Exclusive: Russian news agency in Berlin faces staff exodus over Ukraine invasion

3 minute read

Margarita Simonyan, editor-in-chief of Russian broadcaster RT and the Rossiya Segodnya media group, attends a session of the St. Petersburg International Economic Forum (SPIEF) in Saint Petersburg, Russia, June 3, 2021. REUTERS/Evgenia Novozhenina

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BERLIN, Feb 28 (Reuters) - Ruptly, a Russian state-owned news agency based in Berlin, is facing a staff exodus after President Vladimir Putin's invasion of Ukraine that is part of a broader contraction of Russia's global news empire.

Employees complained on an all-staff call that they were being prevented from describing the invasion as such, amongst other editorial objections, according to a recording of the call heard by Reuters. Russia says its military deployment in Ukraine is a "special operation" and has cautioned local media to use that terminology. read more

Chief Content Officer Ekaterina Mavrenkova urged staff not to get hung up on precise wordings.

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"All the words we've been using, they do not distort the reality in any way," she said in the recording heard by Reuters. "With all these linguistic subtleties, there are ways to objectively present the picture without falling with whatever side."

An e-mailed request for comment to the press contacts listed on the website prompted an automatic reply.

"As of February 25th 2022, I no longer work as Chief Marketing Officer at Ruptly," Sean Lynn's automatic reply said.

Established in 2013 to provide news to Russia's state-owned international broadcaster RT and other customers, Ruptly provides video and live feeds from around the world.

The agency, which competes with services offered by Reuters, is part of the news empire of Putin ally Margarita Simonyan, that has been credited with worsening social tensions in Western countries by focussing on scenes of discord there.

She and her networks say they provide a much-needed diversity to contrast with what she describes as Western media homogeneity.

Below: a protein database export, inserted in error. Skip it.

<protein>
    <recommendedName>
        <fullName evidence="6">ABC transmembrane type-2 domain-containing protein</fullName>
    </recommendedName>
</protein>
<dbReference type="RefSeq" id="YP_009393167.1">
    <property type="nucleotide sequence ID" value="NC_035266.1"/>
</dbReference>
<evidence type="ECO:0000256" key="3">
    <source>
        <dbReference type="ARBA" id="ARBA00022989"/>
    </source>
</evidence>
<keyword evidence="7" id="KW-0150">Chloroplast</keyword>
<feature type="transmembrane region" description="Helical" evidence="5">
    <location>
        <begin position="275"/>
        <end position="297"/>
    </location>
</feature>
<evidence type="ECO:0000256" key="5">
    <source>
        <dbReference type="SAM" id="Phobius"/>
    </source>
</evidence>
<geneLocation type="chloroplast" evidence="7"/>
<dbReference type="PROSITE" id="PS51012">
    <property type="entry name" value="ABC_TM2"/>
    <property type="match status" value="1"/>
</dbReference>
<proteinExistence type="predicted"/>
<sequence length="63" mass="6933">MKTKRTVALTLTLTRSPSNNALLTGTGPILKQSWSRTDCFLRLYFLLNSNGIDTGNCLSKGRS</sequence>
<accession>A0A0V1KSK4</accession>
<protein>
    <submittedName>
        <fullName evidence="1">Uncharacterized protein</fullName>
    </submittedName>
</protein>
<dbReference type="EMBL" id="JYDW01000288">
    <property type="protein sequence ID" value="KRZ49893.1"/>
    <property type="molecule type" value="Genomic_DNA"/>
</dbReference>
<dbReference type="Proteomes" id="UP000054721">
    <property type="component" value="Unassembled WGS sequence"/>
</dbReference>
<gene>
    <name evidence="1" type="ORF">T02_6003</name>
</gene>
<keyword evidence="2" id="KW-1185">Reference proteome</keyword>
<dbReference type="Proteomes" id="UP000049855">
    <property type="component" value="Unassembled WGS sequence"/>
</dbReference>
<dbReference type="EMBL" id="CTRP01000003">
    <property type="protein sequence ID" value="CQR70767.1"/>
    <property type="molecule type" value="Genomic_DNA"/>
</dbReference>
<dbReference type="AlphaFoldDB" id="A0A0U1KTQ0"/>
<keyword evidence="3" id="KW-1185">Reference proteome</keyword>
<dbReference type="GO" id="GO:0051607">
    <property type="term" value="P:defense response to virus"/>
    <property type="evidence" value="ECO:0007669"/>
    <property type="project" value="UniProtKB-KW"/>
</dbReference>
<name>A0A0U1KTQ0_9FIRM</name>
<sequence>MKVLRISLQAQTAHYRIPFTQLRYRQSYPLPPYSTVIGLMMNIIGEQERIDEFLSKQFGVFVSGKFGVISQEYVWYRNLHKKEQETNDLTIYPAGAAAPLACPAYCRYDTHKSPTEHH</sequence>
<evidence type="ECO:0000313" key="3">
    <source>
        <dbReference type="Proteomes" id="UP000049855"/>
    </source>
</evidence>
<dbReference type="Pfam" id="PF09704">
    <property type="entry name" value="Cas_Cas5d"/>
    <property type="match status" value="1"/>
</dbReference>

European Commission President Ursula von der Leyen announced on Sunday that RT and Sputnik, two Russian state news organizations that are also run by Simonyan, would be banned from the European Union, while Simonyan was sanctioned as "a central figure" of Russia's propaganda machine.

Germany-registered Ruptly's status remained unclear.

Meanwhile, Meta Platforms, parent company of Facebook, will restrict access to RT and Sputnik on its platforms across the European Union, the company said. read more

BLOW TO EXPANSION

At least three senior editors at the agency had quit by Monday, a Ruptly staff member who asked to remain anonymous said. One, head of planning Katerina Alexandridi, confirmed her departure to Reuters. Others could not immediately be reached.

"Some of our colleagues are leaving," said Chief Executive Dinara Toktosunova, according to the recording of the all-staff call. "For the time being we will keep Ruptly functioning as much as possible" but for example, night shifts would temporarily not be staffed, she said.

A page profiling 26 senior staff had been removed from the website on Monday, though the page was preserved on an archive site.

Toktosunova said the company had money to pay staff to the end of the year and offered to relocate them to Russia if it ever became impossible for the business to function in Germany.

"Everyone is off sick or has resigned," the Ruptly staff member said. "You can't be part of a such a thing then go to a refugee camp and pretend you (care)."

LinkedIn listed 125 people in Germany whose current employer is Ruptly on Monday.

The departures are the latest blow to Russia's international broadcasting network, which as recently as this year was aiming to launch a new German-language edition of RT for which it said it was aiming to hire some 200 staff.

While the job adverts remain on RT's website, the station was never allowed to launch in Germany: authorities said that it did not have the required broadcasting licence, and said the Serbian broadcasting licence it did have did not suffice.

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Reporting by Thomas Escritt; Editing by Sarah Marsh and Grant McCool

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